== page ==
Abuse of authority is a running theme in the film, one that even the protagonist was not immune to. Early on in the film, Jewell was working as a college security guard and was notorious for overstepping his boundaries, forcibly entering student rooms and even pulling over cars outside the campus. He does this out of overzealousness for his job more than anything else. It is worth noting that he was also a huge law enforcement fanatic and was a former sheriff’s deputy himself, but was put on probation due to impersonating a police officer. Lots of parallels could have been drawn to modern day police to make it more relevant – serving the interests of the rich and powerful, protecting private property over lives – but these comparisons quickly fall by the wayside for a much simpler story, choosing instead to portray Jewell’s tenure as a campus cop for comedic effect and to illustrate his hero-worship of law enforcement that he would eventually grow out of.
This theme is also present during the FBI investigations on Jewell, where agents Tom Shaw (Jon Hamm) and Dan Bennet (Ian Gomez) used underhanded tactics such as asking Jewell to read the bomber’s 911 message onto a telephone, asking him to sign an acknowledgement he has been read his Miranda Rights therefore effectively detaining him, and many more instances. This shines a light on the questionable methods of intelligence agencies and law enforcement – breaking ethical and moral boundaries to prove themselves right, despite evidence of the contrary. Abuse of authority is the villain that people with power cannot escape and it ties the whole movie together.
Rampant conservatism and libertarianism
Zooming out for a bit, we find that Richard Jewell is the latest among director Clint Eastwood’s series of biopics depicting the struggle of white conservative males, among which are American Sniper (2014), Sully (2016) and The 15:17 to Paris (2018). These films all paint white conservatives as heroes and follow the same thematic elements, often victimizing white conservative males as if the whole world was against them, including big government and media. This conservative/libertarian hand-wringing, however, works as a detriment to the film as whole, making certain scenes too ham-fisted and forced – the world is not against white conservative males, but rather against the dangerous and radical ideologies that lead them to doing violent and horrible things.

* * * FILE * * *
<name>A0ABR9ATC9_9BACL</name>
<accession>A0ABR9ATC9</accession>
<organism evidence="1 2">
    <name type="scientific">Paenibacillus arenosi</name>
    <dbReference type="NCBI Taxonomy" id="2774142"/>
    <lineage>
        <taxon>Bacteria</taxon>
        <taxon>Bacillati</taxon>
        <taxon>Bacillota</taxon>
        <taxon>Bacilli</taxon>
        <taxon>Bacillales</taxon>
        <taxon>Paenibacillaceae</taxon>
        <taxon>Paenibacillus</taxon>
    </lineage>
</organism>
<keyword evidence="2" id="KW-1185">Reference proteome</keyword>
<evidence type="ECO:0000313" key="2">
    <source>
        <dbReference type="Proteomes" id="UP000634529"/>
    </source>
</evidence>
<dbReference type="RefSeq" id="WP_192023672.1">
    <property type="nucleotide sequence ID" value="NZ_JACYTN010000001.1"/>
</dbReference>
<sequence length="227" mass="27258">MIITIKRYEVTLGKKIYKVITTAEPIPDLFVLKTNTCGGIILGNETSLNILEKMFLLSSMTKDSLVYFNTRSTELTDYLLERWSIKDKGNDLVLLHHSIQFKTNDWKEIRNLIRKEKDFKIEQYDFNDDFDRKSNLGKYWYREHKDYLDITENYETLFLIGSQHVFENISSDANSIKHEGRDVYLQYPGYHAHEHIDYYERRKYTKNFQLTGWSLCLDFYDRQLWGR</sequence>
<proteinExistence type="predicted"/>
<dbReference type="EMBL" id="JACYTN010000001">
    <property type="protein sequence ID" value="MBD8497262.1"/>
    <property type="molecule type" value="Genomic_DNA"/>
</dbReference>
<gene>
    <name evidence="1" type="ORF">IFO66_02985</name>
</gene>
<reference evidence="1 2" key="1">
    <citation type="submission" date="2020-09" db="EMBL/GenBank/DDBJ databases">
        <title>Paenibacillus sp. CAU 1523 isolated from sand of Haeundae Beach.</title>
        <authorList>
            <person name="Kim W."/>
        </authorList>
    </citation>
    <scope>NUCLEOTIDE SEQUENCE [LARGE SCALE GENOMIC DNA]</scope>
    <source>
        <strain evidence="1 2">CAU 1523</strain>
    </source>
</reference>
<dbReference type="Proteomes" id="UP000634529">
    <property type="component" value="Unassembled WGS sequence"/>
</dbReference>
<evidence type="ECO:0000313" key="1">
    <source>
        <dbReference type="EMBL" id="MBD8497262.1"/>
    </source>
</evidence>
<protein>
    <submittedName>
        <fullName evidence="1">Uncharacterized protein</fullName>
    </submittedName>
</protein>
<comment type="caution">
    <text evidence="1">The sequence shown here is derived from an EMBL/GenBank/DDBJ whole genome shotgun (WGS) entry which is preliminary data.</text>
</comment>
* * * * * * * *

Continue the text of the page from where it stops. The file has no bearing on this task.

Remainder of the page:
Something that the film touches on but does not explore is the discovery of the real Olympic Park Bomber, Eric Rudolph. On a visit to Jewell’s new job as deputy sheriff, Bryant mentions that he found the real bomber, but that’s about the only mention the topic gets. What isn’t mentioned is that Eric Rudolph grew up with fundamentalist Christian beliefs and was a member of the white supremacist Christian Identity movement. Eric Rudolph went on to bomb two abortion clinics and a lesbian bar after the Olympic Park incident. He later explained the reason for the bombings as an attempt to embarrass the government for “sanctioning abortion on demand” and to “combat homosexuality.” The bomber was a radicalized conservative and the film refuses to touch on the matter despite it being extremely relevant to the worldview it is trying to promote – that of the disenfranchised working class white American.
Richard Jewell is successful in depicting the titular character as the overeager accidental hero that he is and his personal story of being at the wrong place or saying the wrong things at the wrong time. The film is moving, frustrating, and extremely relevant, owing much to its talented actors, the factual nature of the story and the current landscape of news media. Despite all of this and the strong theme of abuse of authority, the film needs more polishing. It fails to accurately portray media malpractice and opts for a scapegoat in the form of Kathy Scruggs, a caricature of a real-life person who is no longer around to defend herself. It also offers a very limited worldview that victimizes white libertarians/conservatives instead of connecting the dots between conservatism and the bombings themselves.
Because of this, Richard Jewell receives 3 out of 5 waves.